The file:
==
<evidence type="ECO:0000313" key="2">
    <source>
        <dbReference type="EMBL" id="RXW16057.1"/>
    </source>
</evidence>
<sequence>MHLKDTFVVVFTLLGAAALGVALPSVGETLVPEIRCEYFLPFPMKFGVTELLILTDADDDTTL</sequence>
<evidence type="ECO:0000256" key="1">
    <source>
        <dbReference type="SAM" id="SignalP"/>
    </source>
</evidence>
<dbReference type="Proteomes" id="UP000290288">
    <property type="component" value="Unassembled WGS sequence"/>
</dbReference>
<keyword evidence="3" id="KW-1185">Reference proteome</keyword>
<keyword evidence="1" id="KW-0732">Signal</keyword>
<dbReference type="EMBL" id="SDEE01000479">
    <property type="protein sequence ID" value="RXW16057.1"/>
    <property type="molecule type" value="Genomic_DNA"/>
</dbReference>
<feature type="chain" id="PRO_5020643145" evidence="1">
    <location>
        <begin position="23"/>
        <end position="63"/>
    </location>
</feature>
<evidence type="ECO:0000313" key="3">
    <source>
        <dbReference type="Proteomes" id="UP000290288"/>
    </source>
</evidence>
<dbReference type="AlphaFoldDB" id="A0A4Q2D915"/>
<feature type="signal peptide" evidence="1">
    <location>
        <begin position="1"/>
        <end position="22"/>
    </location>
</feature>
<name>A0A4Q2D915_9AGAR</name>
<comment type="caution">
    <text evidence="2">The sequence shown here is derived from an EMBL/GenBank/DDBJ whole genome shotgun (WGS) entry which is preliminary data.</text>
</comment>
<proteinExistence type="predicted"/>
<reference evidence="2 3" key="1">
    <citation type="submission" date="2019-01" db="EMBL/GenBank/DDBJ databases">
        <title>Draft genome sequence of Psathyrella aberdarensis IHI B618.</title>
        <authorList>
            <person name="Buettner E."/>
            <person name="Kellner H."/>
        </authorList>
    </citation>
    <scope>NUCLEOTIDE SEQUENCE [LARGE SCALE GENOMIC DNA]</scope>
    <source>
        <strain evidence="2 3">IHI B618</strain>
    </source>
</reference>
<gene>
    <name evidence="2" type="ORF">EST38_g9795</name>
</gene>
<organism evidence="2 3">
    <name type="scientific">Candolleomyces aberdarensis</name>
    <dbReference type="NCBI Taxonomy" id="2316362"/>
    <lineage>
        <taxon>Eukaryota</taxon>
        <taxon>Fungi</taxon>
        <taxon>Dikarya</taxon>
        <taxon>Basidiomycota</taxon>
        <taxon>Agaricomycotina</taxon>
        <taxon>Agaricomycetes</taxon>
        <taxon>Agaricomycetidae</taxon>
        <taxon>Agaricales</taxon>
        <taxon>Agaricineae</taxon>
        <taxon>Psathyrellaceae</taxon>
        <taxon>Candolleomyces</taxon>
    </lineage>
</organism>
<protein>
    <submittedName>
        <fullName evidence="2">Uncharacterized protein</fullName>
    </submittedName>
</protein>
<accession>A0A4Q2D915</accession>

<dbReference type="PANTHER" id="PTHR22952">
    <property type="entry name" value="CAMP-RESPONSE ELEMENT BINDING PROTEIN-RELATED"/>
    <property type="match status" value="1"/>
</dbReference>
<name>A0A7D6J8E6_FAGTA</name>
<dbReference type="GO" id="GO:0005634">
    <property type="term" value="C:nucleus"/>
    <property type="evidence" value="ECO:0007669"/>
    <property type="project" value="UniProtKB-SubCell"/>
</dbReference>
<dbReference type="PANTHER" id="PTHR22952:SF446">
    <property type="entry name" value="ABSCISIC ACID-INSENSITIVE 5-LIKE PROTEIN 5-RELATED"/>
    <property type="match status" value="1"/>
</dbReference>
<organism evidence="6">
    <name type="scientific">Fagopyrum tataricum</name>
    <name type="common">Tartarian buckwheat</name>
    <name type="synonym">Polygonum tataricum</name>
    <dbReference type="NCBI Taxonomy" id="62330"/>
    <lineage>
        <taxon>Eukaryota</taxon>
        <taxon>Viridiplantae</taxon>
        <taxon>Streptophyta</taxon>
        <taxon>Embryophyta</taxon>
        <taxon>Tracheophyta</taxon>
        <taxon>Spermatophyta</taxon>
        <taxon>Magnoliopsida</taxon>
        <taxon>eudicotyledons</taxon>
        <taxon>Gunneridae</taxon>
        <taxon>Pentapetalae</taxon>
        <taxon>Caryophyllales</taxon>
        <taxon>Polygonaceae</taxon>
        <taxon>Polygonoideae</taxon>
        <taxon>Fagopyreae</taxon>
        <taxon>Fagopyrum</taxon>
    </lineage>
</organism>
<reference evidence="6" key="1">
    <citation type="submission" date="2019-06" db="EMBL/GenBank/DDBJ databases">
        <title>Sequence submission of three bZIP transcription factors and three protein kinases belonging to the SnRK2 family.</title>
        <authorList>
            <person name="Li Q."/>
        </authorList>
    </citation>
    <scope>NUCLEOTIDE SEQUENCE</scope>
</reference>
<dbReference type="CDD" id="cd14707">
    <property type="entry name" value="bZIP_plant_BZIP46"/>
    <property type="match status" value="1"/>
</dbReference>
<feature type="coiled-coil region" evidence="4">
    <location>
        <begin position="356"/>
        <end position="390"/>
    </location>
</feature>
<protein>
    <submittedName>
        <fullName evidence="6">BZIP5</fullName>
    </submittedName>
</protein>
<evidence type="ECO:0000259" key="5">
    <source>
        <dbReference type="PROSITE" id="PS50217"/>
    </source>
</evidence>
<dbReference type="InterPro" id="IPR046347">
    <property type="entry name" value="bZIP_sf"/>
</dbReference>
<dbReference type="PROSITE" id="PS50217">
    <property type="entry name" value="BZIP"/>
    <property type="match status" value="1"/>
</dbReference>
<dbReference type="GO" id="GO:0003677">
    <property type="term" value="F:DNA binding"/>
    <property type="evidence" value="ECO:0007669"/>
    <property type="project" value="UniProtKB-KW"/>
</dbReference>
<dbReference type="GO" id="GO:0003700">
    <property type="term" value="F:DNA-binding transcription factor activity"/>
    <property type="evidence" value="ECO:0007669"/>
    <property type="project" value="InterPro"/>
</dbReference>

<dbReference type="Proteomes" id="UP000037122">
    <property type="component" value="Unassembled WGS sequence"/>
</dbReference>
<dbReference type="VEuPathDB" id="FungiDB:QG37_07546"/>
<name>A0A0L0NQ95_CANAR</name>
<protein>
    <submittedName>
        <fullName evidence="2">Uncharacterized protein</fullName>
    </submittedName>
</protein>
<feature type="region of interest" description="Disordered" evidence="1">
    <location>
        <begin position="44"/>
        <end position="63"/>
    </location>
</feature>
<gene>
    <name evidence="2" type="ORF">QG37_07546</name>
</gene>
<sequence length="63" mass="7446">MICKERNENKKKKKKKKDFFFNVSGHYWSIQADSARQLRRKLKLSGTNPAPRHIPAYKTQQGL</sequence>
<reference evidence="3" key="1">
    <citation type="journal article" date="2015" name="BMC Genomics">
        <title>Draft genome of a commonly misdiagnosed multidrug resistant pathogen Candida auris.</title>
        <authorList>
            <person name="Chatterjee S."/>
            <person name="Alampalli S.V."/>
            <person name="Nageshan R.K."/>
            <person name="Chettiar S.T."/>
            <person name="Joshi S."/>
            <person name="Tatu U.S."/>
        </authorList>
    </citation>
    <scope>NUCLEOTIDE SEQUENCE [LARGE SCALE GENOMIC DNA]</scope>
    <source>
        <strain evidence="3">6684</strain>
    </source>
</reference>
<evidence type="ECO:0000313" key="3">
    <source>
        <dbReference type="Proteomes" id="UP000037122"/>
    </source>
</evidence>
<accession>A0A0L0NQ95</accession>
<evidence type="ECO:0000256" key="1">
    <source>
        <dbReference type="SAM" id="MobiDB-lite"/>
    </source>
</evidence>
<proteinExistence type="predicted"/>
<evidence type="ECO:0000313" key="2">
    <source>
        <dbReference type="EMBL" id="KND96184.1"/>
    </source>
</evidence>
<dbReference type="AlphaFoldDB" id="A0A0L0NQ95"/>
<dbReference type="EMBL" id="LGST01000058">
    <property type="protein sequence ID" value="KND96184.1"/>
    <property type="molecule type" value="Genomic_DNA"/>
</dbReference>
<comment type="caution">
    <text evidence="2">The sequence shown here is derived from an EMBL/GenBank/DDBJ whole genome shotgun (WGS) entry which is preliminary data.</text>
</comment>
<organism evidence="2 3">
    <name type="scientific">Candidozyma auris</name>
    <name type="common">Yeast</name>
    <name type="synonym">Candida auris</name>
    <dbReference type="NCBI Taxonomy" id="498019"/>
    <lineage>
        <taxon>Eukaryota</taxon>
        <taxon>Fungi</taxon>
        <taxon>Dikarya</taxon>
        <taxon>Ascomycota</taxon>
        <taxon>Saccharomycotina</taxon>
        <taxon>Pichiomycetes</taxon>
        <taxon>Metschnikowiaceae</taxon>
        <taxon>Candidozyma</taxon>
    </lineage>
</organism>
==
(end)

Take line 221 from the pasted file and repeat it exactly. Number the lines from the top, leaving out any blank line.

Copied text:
<dbReference type="EMBL" id="LGST01000058">